Poll finds that parents feel unprepared for emergencies and are therefore more likely to rush to the ER for minor concerns


If a child experiences medical situations such as a minor burn, bouts of vomiting, or accidentally swallowing a pill, parents have the daunting task of determining whether to administer first-aid at home, call for urgent care, or rush their child to the nearest emergency department.

A recent nationwide poll, which included responses from 386 parents with at least one child aged zero to five years old, suggests that half of the parents are unsure of what to do in such a situation. According to C.S. Mott Children’s Hospital National Poll on Children’s Health at the University of Michigan, one in 10 parents unnecessarily rush their child to the ER for common situations that could be handled at home like a minor burn, and about a third of the parents would do the same for ingestion of pills.

What constitutes an emergency?

Minor burns, for instance, can be handled by a child’s primary care doctor or an urgent care clinic. True emergencies such as difficulty breathing, severe bleeding, and seizures among other ailments, warrant a trip to the ER, but determining whether a situation is an actual emergency can be nerve-wracking for parents who get confused trying to make the right decision.

Parents may feel a certain reassurance from going straight to the ER, but some cases (like a choking incident) would benefit more from immediate help, instead of a delayed response through a trip to the hospital – according to Gary Freed, M.D., M.P.H., a Mott professor of pediatrics and the poll’s co-director. (Related: Visiting a hospital far riskier than flying in an airplane.)

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In the poll, the parents indicated that their immediate response to their child choking would be to try to dislodge the object using different tactics:

  • 69 percent of the parents said they would perform the Heimlich maneuver;
  • 54 percent would try to remove the object with their finger;
  • 48 percent would hit their child on the back;
  • 29 percent would call 911 for assistance;
  • 25 percent would turn their child upside down; and
  • eight percent would take the child directly to the ER

Similarly, half of the parents were confident that they would know the appropriate action to take if their child swallowed medication. The instant responses included:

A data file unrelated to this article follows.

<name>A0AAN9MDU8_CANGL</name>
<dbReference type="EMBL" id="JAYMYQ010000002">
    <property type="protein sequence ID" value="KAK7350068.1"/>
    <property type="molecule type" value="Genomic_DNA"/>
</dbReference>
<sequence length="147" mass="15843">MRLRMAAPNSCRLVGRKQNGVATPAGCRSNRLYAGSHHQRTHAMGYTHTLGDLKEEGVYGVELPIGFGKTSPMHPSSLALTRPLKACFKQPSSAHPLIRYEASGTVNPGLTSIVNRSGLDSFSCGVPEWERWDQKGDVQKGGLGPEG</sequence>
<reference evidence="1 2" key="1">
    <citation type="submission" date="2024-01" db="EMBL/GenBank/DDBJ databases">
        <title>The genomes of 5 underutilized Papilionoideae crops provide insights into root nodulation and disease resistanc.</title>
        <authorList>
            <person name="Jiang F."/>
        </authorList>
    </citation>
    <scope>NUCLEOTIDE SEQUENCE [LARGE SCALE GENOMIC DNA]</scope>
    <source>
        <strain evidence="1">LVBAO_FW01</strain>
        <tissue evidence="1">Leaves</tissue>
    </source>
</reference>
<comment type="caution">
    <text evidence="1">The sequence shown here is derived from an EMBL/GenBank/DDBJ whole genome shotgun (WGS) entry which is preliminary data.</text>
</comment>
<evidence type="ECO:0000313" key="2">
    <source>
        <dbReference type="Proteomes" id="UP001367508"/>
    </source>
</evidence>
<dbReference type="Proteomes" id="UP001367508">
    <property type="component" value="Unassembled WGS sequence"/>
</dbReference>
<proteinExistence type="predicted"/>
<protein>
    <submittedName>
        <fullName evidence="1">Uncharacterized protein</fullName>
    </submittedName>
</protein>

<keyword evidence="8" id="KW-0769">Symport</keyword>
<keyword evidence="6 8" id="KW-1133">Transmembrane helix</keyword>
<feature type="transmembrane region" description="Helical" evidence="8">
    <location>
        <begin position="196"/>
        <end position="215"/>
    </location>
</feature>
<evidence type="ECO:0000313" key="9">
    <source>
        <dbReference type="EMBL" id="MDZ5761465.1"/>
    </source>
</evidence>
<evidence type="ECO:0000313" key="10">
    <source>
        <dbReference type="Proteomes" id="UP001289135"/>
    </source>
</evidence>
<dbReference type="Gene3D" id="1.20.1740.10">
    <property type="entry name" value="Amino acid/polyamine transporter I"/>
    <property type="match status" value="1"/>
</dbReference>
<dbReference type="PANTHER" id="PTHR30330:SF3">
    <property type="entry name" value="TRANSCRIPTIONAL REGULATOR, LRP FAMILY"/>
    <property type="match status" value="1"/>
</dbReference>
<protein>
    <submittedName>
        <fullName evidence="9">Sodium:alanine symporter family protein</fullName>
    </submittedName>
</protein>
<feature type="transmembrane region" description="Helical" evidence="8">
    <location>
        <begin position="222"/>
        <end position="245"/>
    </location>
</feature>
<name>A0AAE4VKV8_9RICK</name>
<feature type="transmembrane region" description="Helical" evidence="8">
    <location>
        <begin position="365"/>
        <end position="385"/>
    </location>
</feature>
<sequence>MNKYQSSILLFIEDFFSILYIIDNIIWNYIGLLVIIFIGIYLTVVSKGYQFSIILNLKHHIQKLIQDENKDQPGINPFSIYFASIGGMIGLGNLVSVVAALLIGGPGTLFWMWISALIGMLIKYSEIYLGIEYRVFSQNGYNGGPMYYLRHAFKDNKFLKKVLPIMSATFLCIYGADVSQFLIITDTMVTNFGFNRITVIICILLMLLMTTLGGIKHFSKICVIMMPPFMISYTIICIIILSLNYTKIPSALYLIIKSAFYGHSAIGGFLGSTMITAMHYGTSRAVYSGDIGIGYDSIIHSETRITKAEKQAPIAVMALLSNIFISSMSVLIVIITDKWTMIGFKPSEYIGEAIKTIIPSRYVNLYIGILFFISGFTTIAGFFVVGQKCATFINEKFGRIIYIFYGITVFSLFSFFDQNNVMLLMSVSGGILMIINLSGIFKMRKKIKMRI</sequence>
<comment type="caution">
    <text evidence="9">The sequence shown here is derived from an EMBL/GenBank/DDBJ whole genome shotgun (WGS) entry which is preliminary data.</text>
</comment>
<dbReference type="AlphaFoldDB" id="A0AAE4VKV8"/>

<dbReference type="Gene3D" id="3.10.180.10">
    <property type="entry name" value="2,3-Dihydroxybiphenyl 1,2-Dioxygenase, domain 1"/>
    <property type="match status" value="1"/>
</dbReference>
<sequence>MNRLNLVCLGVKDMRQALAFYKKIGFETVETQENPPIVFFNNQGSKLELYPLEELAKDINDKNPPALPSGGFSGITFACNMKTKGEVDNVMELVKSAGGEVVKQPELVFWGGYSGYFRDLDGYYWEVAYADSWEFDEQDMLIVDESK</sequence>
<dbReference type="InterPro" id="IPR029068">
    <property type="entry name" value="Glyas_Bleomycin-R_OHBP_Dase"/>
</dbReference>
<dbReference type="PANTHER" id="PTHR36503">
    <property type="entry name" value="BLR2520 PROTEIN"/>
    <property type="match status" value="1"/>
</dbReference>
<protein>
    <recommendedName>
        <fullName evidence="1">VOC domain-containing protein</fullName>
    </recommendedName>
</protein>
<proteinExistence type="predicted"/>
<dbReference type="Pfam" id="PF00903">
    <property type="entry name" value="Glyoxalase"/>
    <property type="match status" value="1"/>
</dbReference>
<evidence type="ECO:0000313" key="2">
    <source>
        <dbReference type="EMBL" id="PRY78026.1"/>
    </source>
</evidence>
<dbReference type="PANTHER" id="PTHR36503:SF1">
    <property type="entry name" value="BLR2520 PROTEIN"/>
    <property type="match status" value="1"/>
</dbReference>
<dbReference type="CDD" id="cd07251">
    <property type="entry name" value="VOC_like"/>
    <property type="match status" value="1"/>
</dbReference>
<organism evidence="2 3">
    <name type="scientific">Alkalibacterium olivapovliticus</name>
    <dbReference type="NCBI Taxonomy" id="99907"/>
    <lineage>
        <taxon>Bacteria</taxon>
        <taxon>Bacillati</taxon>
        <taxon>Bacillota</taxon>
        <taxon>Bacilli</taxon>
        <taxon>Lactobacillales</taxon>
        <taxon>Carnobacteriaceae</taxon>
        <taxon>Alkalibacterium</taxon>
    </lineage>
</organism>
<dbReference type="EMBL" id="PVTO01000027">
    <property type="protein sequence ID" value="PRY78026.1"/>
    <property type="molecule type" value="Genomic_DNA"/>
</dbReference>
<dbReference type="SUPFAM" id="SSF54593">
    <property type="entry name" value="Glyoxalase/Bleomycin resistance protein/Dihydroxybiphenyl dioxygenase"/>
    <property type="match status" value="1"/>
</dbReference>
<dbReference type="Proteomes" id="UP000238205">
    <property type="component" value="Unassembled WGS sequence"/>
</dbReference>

• Calling Poison Control (61 percent);
  • Trying to remove any pills from the child’s mouth (53 percent);
  • Rushing their child to the ER (32 percent);
  • Making the child throw up (26 percent);
  • Calling 911 for advice (26 percent); and
  • Calling their child’s doctor (25 percent)

“Generally, calling Poison Control is an excellent first step to take if a parent suspects their child swallowed something harmful. Poison Control staff are trained to get important information from parents about the type of medication their child might have swallowed and direct them on the next steps to take,” said Freed.

“Also, in the heat of the moment, parents who rush to the ER might forget to bring the source of the possible poisoning, leaving ER providers with limited information to determine the child’s treatment.”

According to the poll results, four in 10 parents (43 percent) lacked basic first-aid training, which would explain their reliance on rushing straight to the ER in less severe scenarios, despite the longer waiting time and higher medical costs.

“Many visits to emergency departments are for non-emergent conditions,” says Nicole Sroufe, M.D., M.P.H., medical director and service chief of children’s emergency services at Mott.

Ten percent of the participants indicated having received first-aid training within the past year; 24 percent had training one to five years ago; and 23 percent more than five years ago.

“We found that parents who had recent first aid training were more confident in handling common medical situations,” according to Freed. “First aid training can help parents stay calm and manage the situation more effectively.”

Read similar stories to this one at Research.news.

Sources include:

ScienceDaily.com

HealthBlog.UOFMHealth.org



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